Foreign currency shortages threaten fertiliser, input deliveries


SHORTAGES of foreign currency may result in late delivery of fertilisers and other inputs to farmers, Parliament was told this week.


Agriculture permanent secretary Ringson Chitsiko told the Christopher Chitindi-led Parliamentary Portfolio Committee on Lands and Agriculture that fertiliser manufacturers and agro-chemical producers had, however, since started to manufacture, a situation which has allayed fears of shortages of inputs.

“Two weeks ago, the summer farming season was faced with shortages of foreign currency to import basil and top dressing fertiliser,” he said.

“But since one and a half weeks ago, the situation has been addressed and fertiliser manufacturers and agro-chemical importers have since started receiving foreign exchange at levels that have allayed fears for shortages of inputs for the summer cropping season.”

Chitsiko added: “The seed maize requirements of 45 000 metric tonnes are in place, as this particular product is produced in the country, and inputs for the Presidential input programme are already being delivered to the Grain Marketing Board (GMB).”

He said by mid-October, distribution of inputs to farmers would commence.

Chitsiko said under the Presidential Inputs Scheme, the country required 90 000 metric tonnes of basil fertiliser,
98 000 metric tonnes of top dressing fertiliser, and 1 000 metric tonnes of sorghum.

“This year, over and above cereal grains, there is going to be soya bean requirement of 18 000 metric tonnes and seed is available in the country. The bulk of our plantings are rain felled and the rains we have just had are not planting rains. There has also been anxiety on shortages of fuel in the market, but it was collected and diesel is now available,” he said.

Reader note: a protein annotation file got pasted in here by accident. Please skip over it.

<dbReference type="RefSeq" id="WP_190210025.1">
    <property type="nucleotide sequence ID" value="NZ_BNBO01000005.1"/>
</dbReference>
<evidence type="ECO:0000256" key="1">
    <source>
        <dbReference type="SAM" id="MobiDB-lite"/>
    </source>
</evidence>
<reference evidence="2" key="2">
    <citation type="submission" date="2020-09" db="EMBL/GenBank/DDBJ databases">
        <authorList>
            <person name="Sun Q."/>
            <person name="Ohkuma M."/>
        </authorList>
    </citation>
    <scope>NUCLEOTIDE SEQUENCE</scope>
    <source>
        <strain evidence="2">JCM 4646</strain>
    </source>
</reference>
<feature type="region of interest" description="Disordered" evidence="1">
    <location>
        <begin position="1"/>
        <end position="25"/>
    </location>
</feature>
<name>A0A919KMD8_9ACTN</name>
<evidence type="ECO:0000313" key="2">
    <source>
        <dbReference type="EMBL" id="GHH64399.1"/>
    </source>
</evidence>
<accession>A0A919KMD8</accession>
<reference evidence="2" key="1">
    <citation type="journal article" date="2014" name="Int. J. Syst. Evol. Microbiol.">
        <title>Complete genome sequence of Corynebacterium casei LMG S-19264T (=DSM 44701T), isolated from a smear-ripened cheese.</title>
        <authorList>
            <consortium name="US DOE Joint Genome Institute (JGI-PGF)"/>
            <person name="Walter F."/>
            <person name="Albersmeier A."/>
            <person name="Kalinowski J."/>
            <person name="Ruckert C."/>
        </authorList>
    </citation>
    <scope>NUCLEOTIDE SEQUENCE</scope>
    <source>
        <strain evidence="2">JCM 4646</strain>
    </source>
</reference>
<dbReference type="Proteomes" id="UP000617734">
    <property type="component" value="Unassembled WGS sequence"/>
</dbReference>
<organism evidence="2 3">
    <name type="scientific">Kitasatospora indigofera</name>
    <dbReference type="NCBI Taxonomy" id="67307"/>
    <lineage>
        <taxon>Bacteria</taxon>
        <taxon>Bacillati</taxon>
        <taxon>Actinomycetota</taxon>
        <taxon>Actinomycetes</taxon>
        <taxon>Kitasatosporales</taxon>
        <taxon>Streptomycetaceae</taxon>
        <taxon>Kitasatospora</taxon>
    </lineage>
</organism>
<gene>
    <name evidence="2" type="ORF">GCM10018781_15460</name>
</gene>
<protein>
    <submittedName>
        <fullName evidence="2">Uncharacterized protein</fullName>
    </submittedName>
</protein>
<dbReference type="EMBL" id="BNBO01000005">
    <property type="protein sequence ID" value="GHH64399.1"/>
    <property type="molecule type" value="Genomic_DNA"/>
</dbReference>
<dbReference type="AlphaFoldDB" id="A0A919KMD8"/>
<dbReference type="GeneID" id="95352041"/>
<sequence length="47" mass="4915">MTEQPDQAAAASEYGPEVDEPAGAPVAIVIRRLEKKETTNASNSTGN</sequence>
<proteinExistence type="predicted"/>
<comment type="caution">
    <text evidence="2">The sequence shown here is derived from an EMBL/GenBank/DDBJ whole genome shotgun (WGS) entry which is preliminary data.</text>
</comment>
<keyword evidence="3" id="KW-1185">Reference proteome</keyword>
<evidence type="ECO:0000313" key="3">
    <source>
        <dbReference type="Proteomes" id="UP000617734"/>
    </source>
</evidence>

Agritex director Joseph Gondo told the committee that 100 000 hectares of tobacco were targeted for the summer crop, and 90 000 hectares for soya beans.

He said under command agriculture, 290 000 hectares were targeted for maize, whereby 200 000 would be planted on dry land and 90 000 irrigated, with soya bean command agriculture targeted for 60 000 hectares.

“The actual distribution of inputs has not started, but seed maize is available and distribution will begin soon. We have challenges of fertiliser stocks, which are limited,” Gondo said.

GMB acting general manager Lawrence Jasi said the country’s current maize stocks were 1 913 049 metric tonnes, adding the GMB received $427 318 970 million to pay for maize or cereal deliveries including soya.

“The value of the crop so far is $467m and we are getting allocations from Treasury on a weekly basis and are paying farmers up to September 21. In August, we received close to $400 000 metric tonnes of maize and it posed challenges in terms of storage capacity.”

Jasi said a tender would be flighted next week to find a company that would supply GMB with grain driers.


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